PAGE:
Blog: Aaron Pilat

Aaron Pilat thinks Detroit can learn from Rome. An architect in Ann Arbor, Aaron's work has focused on reinventing historic structures for new uses. While living in Rome, he analyzed the re-use of historic architecture and urban space as a means of informing redevelopment in Detroit. Aaron will be writing about his ideas and observations.

Aaron Pilat - Post 2: What More Can Detroit Learn from Rome?

I’d like to offer two additional building projects in Rome that could serve as precedents for redevelopment in Detroit. Rome’s Peroni beer factory was booming in the early 1900’s and expanded its headquarters, which was located just outside the urban center of Rome. As the city expanded, the factory became the backbone for the surrounding working class neighborhood. In 1970, the Peroni family decided to abandon the buildings, opting for a larger, more modern facility further out in the suburbs.

After sitting empty for nearly twenty years, the Peroni factory was finally renovated. The facades were restored to their original character and one of the buildings is now home to Rome’s contemporary art museum. Underground and internal parking areas, banks, offices, restaurants and bars, a gym, department store and fresh food market accommodate both residents and visitors.

Variety and flexibility are key components to this redevelopment project, but much of its’ success is due to the surrounding lively and well-connected neighborhood.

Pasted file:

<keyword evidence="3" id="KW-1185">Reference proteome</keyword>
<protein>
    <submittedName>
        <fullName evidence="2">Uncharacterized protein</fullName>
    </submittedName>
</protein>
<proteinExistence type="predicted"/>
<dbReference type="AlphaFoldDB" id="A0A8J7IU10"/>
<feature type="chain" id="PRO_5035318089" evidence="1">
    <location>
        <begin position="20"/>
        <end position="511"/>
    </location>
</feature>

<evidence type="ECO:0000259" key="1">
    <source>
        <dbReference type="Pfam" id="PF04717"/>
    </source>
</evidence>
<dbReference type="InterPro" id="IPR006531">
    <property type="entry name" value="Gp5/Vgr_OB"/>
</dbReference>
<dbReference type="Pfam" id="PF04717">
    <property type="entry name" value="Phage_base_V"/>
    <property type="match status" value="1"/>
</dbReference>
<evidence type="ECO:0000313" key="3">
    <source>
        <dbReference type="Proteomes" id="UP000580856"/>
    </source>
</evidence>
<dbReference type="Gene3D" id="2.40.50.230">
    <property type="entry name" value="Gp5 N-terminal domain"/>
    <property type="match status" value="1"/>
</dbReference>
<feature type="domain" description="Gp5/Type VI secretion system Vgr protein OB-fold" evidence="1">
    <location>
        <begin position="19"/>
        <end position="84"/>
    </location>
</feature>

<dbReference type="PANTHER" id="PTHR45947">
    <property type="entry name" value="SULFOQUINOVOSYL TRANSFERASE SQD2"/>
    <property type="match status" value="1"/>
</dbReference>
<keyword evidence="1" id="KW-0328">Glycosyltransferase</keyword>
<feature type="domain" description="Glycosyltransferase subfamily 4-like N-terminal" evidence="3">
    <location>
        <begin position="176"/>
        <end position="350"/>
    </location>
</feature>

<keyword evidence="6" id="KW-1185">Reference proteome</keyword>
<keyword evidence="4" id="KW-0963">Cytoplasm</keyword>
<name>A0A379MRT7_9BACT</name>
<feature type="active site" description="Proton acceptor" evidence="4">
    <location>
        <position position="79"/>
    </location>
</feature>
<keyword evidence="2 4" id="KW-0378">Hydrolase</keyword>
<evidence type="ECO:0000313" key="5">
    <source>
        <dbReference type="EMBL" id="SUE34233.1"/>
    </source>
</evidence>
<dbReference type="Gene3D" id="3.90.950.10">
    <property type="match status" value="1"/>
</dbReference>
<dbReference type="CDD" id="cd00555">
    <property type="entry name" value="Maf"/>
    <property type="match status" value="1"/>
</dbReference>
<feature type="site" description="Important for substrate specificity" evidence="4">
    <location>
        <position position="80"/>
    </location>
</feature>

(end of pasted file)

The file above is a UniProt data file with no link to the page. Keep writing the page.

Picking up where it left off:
Detroit has been offered some of the financial help it needs and city leaders are currently deciding how to spend $47 million in government grants. Though the funds are primarily to be used for housing, a sustainable neighborhood needs much more. Should the funds be used to further develop already lively neighborhoods such as Corktown or Mexican town?  Or should they be evenly distributed across the territory of the city? 

The Centrale Montemartini, Rome’s first public electricity plant, had been dormant for several decades when it became the home for ancient sculptures. Pristine white artistic forms are juxtaposed with the purely functional industrial building and its machinery. 

Ruins from two different eras, each with different functions, have been removed from their original context, and combined to form a new use. In addition, the surrounding neighborhood is full of nightclubs and is the center of the city’s emerging alternative music and techno scene. These industrial buildings are viewed as an asset for traditional and contemporary cultural events. Could some of Detroit’s industrial buildings be viewed the same way?